Category Archives: Arduino

Enclosure for my Arduino and GAUPS

Finishing my ShapeOko rebuild

As the last thing on my to-do list I’ve build an enclosure (or box if you will) for my Arduino and GAUPS shield for my ShapeOko so that it will get out of harms way. Please see this post for an explanation.

I decided to make the enclosure from 10 mm plywood and add two improvements to the electronics: a 24V 60 mm fan to keep the GAUPS shield cool and a kill switch to be able cut the power for the stepper motors.

The result looks like this:

Arduino enclosure.

Arduino enclosure.

Arduino enclosure - other view.

Arduino enclosure – other view.

If you’re interested the dxf-file for the enclosure can be downloaded on my woodworking plans page. I milled a 2mm recess for the Arduino in the bottom of the enclosure so the Arduino would fit without the solderings on the bottom of the Arduino will touch the bottom of the enclosure (see the dxf-file).

My new gaups shield – part 2

If you missed part 1 please find it here.

My new shield is ready

Finally my stepper motor drivers arrived and I’m ready to move on. I’ve placed them in their sockets and have adjusted the drivers according to this procedure.

Arduino with GAUPS shield and stepper motor drivers.

Arduino with GAUPS shield and stepper motor drivers.

Unfortunately I’m not ready to go because my Kress 800 FME spindle is broken. ๐Ÿ™

I suspect that the carbon brushes are worn out but I’ve returned it to the reseller so we shall see what happens…

My new gaups shield

My new shield has arrived

Some time ago my g-shield broke (see this post) and I ordered a new gaups shield from ASL which arrived last week. It’s a kit so some skills in soldering is required (I’m not very good at it) but never the less assembly is quite easy when you follow the instructions.

When soldering the female headers for the drivers onto the pcb I remembered a trick I saw somewhere on the Internet: Use the Arduino stacking headers to hold the female headers in place until they’re attached to the pcb:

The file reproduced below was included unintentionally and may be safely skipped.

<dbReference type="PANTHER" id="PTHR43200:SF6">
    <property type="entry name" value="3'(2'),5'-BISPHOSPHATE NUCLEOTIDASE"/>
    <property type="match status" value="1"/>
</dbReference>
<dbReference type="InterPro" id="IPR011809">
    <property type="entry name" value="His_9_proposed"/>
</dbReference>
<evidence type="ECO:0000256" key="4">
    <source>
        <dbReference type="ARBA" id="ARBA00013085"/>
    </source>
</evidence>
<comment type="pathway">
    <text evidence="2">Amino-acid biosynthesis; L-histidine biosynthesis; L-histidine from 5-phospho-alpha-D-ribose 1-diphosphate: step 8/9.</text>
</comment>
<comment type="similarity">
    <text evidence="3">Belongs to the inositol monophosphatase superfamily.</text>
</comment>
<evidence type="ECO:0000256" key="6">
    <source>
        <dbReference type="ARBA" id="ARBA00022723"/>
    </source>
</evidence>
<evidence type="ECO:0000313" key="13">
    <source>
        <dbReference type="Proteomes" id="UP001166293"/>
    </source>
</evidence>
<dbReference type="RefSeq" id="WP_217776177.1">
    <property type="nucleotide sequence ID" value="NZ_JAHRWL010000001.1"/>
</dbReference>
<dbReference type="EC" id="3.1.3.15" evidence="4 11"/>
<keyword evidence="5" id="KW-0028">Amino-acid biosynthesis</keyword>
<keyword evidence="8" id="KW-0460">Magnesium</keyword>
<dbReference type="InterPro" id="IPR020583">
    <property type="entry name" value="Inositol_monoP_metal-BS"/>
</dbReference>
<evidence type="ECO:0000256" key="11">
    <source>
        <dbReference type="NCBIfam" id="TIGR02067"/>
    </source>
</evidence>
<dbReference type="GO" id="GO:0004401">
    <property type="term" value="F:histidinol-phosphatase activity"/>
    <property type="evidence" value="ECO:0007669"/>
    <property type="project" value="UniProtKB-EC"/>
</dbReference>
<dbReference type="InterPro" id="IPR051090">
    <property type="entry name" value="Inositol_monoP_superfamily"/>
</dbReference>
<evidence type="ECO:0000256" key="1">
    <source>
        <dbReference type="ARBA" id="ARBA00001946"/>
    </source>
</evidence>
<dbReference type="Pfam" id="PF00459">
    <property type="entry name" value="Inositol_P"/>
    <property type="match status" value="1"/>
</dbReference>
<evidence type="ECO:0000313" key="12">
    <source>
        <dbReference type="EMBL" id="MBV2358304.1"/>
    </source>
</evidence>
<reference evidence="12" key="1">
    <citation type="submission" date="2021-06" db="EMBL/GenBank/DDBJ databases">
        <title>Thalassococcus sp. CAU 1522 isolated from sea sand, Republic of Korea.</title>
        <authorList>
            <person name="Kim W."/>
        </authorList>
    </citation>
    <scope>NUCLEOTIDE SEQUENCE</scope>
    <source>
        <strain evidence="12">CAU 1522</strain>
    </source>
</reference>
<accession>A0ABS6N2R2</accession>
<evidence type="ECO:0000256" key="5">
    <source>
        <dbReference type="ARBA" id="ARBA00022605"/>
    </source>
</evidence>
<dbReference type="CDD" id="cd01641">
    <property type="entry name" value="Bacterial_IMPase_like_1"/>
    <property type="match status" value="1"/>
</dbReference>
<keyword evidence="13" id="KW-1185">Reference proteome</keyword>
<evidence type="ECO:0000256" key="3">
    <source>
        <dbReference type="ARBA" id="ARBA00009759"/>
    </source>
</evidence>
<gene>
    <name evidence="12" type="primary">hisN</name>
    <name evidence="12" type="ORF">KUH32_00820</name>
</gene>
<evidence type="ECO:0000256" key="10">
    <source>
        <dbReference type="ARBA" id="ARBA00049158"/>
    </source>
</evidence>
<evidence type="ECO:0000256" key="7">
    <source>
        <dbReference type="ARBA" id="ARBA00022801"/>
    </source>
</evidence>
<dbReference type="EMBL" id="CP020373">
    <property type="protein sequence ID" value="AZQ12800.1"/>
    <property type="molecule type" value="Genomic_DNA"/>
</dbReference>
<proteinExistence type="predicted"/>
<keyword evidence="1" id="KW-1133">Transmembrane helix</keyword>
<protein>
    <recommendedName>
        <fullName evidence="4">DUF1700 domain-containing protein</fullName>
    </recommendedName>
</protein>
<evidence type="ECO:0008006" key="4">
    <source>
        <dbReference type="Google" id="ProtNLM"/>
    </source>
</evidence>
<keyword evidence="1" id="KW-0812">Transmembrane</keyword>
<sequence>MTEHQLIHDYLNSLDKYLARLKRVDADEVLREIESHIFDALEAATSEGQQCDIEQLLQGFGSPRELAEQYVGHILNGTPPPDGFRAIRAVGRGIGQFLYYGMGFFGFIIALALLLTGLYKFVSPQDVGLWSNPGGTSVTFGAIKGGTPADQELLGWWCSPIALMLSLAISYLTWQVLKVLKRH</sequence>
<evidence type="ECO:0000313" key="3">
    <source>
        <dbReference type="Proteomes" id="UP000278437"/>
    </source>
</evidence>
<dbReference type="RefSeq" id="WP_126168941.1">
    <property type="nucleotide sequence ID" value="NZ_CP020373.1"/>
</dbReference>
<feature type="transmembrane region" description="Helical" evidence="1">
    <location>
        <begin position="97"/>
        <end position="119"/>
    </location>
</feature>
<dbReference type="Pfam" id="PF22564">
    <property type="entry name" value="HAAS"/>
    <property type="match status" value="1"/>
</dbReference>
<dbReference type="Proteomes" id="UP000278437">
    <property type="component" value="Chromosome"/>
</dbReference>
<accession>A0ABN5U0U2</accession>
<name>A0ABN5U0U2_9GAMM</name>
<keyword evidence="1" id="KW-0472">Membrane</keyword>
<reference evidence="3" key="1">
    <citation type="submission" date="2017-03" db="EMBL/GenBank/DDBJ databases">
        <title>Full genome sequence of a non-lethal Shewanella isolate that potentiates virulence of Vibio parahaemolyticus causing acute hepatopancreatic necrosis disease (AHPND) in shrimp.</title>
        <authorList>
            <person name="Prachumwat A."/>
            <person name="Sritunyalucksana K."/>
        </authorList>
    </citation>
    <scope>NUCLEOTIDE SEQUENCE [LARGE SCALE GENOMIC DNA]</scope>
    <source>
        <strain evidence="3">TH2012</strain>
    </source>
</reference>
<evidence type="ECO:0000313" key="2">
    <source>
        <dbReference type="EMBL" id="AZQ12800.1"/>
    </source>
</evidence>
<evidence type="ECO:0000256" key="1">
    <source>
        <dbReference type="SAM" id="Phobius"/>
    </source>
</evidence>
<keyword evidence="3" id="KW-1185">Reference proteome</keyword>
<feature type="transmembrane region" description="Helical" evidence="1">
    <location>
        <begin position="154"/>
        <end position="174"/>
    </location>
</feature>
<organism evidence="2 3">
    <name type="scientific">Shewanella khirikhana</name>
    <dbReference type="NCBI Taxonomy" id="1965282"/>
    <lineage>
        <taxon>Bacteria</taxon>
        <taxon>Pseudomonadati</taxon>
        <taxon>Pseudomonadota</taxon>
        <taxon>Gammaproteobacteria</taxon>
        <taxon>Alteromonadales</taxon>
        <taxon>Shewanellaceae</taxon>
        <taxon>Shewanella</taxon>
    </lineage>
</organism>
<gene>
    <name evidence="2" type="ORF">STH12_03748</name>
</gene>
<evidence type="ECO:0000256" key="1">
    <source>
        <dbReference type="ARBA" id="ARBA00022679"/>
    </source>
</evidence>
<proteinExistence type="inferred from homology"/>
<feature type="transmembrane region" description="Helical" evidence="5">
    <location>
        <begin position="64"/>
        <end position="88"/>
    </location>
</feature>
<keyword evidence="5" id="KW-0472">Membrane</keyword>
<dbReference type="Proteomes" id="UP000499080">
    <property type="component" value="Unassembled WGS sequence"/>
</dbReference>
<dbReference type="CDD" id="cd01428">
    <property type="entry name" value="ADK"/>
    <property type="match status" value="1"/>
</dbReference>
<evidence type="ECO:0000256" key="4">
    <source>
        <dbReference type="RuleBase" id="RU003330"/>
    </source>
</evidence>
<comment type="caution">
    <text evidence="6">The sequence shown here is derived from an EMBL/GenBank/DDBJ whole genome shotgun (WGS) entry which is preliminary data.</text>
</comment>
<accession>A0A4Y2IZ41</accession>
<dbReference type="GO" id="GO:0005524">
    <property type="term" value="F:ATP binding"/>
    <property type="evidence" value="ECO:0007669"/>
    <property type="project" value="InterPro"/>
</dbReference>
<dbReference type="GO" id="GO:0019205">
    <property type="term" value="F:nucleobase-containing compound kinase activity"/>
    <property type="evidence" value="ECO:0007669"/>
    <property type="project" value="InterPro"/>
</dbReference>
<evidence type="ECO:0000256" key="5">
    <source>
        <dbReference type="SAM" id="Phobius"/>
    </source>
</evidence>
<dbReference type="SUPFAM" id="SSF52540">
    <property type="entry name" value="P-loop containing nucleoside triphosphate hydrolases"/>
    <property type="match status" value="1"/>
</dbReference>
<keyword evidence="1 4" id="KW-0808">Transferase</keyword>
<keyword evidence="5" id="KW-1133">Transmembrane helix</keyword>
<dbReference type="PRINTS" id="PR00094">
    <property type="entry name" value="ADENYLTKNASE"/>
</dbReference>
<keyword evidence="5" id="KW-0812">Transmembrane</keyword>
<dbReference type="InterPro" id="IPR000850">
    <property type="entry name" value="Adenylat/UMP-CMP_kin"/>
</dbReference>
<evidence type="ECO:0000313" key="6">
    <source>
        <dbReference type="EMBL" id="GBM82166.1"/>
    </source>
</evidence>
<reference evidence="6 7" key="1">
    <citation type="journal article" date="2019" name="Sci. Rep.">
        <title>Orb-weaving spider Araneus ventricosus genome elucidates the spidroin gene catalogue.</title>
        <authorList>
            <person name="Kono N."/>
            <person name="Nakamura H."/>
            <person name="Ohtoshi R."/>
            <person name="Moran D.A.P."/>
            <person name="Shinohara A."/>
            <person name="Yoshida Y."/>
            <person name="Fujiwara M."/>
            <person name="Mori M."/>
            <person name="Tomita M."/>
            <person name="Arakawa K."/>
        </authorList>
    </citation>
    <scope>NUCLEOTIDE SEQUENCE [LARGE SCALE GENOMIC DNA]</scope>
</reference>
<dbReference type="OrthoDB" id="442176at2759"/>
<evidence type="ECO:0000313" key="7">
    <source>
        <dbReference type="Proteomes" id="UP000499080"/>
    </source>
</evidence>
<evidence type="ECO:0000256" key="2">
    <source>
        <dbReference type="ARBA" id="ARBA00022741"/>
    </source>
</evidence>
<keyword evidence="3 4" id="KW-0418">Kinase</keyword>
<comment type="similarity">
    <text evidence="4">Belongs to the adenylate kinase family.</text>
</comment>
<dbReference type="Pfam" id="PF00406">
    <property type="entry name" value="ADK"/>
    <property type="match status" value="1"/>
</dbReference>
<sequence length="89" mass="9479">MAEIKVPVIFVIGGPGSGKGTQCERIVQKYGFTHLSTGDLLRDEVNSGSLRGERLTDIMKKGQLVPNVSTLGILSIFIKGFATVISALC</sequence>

Holding the female headers in place using the Arduino stacking headers.

Holding the female headers in place using the Arduino stacking headers.

The distance between the female headers matches the distance between six pins on the stacking headers. So I arranged the headers as seen in the photo and turned the whole thing upside down and started soldering:

The pcb resting on top of the stacking headers.

The pcb resting on top of the stacking headers before soldering the female headers in place.

Here is the finished gaups shield on top of an Arduino:

Gaups shield on top of my Arduino.

Gaups shield on top of my Arduino.

Now I’m just waiting for my Pololu drivers to arrive… ๐Ÿ™‚

Part 2.

ShapeOko 2 and my grblshield

My grbl shield is broken

When I first built my ShapeOko 2, I placed the Arduino and the grbl shield at the out most corner of the frame. This has proven to be a mistake in several ways… ๐Ÿ™

Ferrite ring on the USB cable

Original placement of the Arduino and grbl shield on my ShapeOko 2

First of all, it gets all the dust from the machine so it has to be cleaned regularly using a vacuum cleaner or compressed air. This is a bad idea…

Second, the wires going to the stepper motors are so heavy the they have a tendency to put pressureย  on the terminals, when the machine is running. Not good either…